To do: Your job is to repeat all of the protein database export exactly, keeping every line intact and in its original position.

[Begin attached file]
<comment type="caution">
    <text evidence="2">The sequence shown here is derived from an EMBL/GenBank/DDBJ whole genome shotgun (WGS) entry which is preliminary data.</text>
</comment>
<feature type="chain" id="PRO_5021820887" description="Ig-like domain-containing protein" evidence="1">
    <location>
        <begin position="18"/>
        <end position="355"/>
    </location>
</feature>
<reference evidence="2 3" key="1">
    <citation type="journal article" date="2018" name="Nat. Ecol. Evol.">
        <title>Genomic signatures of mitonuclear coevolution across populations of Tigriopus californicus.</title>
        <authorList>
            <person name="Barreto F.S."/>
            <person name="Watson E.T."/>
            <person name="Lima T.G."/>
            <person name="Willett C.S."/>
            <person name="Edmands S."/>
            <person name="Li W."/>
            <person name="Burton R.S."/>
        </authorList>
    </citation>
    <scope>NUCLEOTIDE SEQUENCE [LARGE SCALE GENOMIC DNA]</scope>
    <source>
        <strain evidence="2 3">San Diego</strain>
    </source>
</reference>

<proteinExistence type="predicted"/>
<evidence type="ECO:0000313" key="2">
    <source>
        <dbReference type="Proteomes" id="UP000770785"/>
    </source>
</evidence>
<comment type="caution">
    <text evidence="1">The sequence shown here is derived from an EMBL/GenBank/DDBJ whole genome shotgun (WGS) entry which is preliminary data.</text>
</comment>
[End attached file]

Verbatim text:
<comment type="caution">
    <text evidence="2">The sequence shown here is derived from an EMBL/GenBank/DDBJ whole genome shotgun (WGS) entry which is preliminary data.</text>
</comment>
<feature type="chain" id="PRO_5021820887" description="Ig-like domain-containing protein" evidence="1">
    <location>
        <begin position="18"/>
        <end position="355"/>
    </location>
</feature>
<reference evidence="2 3" key="1">
    <citation type="journal article" date="2018" name="Nat. Ecol. Evol.">
        <title>Genomic signatures of mitonuclear coevolution across populations of Tigriopus californicus.</title>
        <authorList>
            <person name="Barreto F.S."/>
            <person name="Watson E.T."/>
            <person name="Lima T.G."/>
            <person name="Willett C.S."/>
            <person name="Edmands S."/>
            <person name="Li W."/>
            <person name="Burton R.S."/>
        </authorList>
    </citation>
    <scope>NUCLEOTIDE SEQUENCE [LARGE SCALE GENOMIC DNA]</scope>
    <source>
        <strain evidence="2 3">San Diego</strain>
    </source>
</reference>

<proteinExistence type="predicted"/>
<evidence type="ECO:0000313" key="2">
    <source>
        <dbReference type="Proteomes" id="UP000770785"/>
    </source>
</evidence>
<comment type="caution">
    <text evidence="1">The sequence shown here is derived from an EMBL/GenBank/DDBJ whole genome shotgun (WGS) entry which is preliminary data.</text>
</comment>